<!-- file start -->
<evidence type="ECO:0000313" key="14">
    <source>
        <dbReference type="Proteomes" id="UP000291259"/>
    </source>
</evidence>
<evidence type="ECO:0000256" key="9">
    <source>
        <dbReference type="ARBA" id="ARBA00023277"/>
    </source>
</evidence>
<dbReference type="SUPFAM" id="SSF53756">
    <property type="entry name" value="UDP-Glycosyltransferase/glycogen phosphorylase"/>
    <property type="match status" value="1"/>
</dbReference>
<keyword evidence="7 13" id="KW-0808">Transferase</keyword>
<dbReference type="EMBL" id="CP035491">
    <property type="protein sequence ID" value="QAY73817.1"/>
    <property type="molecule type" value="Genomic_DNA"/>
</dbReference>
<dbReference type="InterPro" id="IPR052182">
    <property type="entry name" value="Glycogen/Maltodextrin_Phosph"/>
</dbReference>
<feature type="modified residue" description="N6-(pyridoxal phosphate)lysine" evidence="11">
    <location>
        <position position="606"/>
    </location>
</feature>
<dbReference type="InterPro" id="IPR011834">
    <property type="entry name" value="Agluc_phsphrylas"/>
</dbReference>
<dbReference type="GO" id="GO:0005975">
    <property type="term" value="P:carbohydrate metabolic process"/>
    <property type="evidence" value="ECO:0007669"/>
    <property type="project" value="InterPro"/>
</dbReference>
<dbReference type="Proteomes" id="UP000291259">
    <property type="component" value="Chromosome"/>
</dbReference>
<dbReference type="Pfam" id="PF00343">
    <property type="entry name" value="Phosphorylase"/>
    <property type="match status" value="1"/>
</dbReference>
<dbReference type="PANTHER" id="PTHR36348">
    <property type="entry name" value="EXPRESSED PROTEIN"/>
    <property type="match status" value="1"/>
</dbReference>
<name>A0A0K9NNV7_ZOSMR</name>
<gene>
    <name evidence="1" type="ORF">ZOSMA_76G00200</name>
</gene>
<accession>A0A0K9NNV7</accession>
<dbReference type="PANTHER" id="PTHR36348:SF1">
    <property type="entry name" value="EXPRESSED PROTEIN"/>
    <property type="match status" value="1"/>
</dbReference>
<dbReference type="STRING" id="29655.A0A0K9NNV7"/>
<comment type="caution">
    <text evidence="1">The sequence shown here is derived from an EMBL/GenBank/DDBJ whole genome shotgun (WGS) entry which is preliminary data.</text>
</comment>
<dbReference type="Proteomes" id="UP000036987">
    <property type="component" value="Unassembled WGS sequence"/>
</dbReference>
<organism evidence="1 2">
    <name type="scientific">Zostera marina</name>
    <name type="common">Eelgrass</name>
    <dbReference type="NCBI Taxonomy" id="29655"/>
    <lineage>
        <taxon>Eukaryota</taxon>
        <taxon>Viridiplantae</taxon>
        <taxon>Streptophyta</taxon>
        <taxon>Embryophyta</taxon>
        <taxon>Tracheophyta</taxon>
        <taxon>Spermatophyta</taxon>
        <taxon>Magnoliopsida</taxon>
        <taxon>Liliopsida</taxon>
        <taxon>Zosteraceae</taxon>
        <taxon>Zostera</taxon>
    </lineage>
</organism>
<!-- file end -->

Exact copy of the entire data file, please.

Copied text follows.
<evidence type="ECO:0000313" key="14">
    <source>
        <dbReference type="Proteomes" id="UP000291259"/>
    </source>
</evidence>
<evidence type="ECO:0000256" key="9">
    <source>
        <dbReference type="ARBA" id="ARBA00023277"/>
    </source>
</evidence>
<dbReference type="SUPFAM" id="SSF53756">
    <property type="entry name" value="UDP-Glycosyltransferase/glycogen phosphorylase"/>
    <property type="match status" value="1"/>
</dbReference>
<keyword evidence="7 13" id="KW-0808">Transferase</keyword>
<dbReference type="EMBL" id="CP035491">
    <property type="protein sequence ID" value="QAY73817.1"/>
    <property type="molecule type" value="Genomic_DNA"/>
</dbReference>
<dbReference type="InterPro" id="IPR052182">
    <property type="entry name" value="Glycogen/Maltodextrin_Phosph"/>
</dbReference>
<feature type="modified residue" description="N6-(pyridoxal phosphate)lysine" evidence="11">
    <location>
        <position position="606"/>
    </location>
</feature>
<dbReference type="InterPro" id="IPR011834">
    <property type="entry name" value="Agluc_phsphrylas"/>
</dbReference>
<dbReference type="GO" id="GO:0005975">
    <property type="term" value="P:carbohydrate metabolic process"/>
    <property type="evidence" value="ECO:0007669"/>
    <property type="project" value="InterPro"/>
</dbReference>
<dbReference type="Proteomes" id="UP000291259">
    <property type="component" value="Chromosome"/>
</dbReference>
<dbReference type="Pfam" id="PF00343">
    <property type="entry name" value="Phosphorylase"/>
    <property type="match status" value="1"/>
</dbReference>
<dbReference type="PANTHER" id="PTHR36348">
    <property type="entry name" value="EXPRESSED PROTEIN"/>
    <property type="match status" value="1"/>
</dbReference>
<name>A0A0K9NNV7_ZOSMR</name>
<gene>
    <name evidence="1" type="ORF">ZOSMA_76G00200</name>
</gene>
<accession>A0A0K9NNV7</accession>
<dbReference type="PANTHER" id="PTHR36348:SF1">
    <property type="entry name" value="EXPRESSED PROTEIN"/>
    <property type="match status" value="1"/>
</dbReference>
<dbReference type="STRING" id="29655.A0A0K9NNV7"/>
<comment type="caution">
    <text evidence="1">The sequence shown here is derived from an EMBL/GenBank/DDBJ whole genome shotgun (WGS) entry which is preliminary data.</text>
</comment>
<dbReference type="Proteomes" id="UP000036987">
    <property type="component" value="Unassembled WGS sequence"/>
</dbReference>
<organism evidence="1 2">
    <name type="scientific">Zostera marina</name>
    <name type="common">Eelgrass</name>
    <dbReference type="NCBI Taxonomy" id="29655"/>
    <lineage>
        <taxon>Eukaryota</taxon>
        <taxon>Viridiplantae</taxon>
        <taxon>Streptophyta</taxon>
        <taxon>Embryophyta</taxon>
        <taxon>Tracheophyta</taxon>
        <taxon>Spermatophyta</taxon>
        <taxon>Magnoliopsida</taxon>
        <taxon>Liliopsida</taxon>
        <taxon>Zosteraceae</taxon>
        <taxon>Zostera</taxon>
    </lineage>
</organism>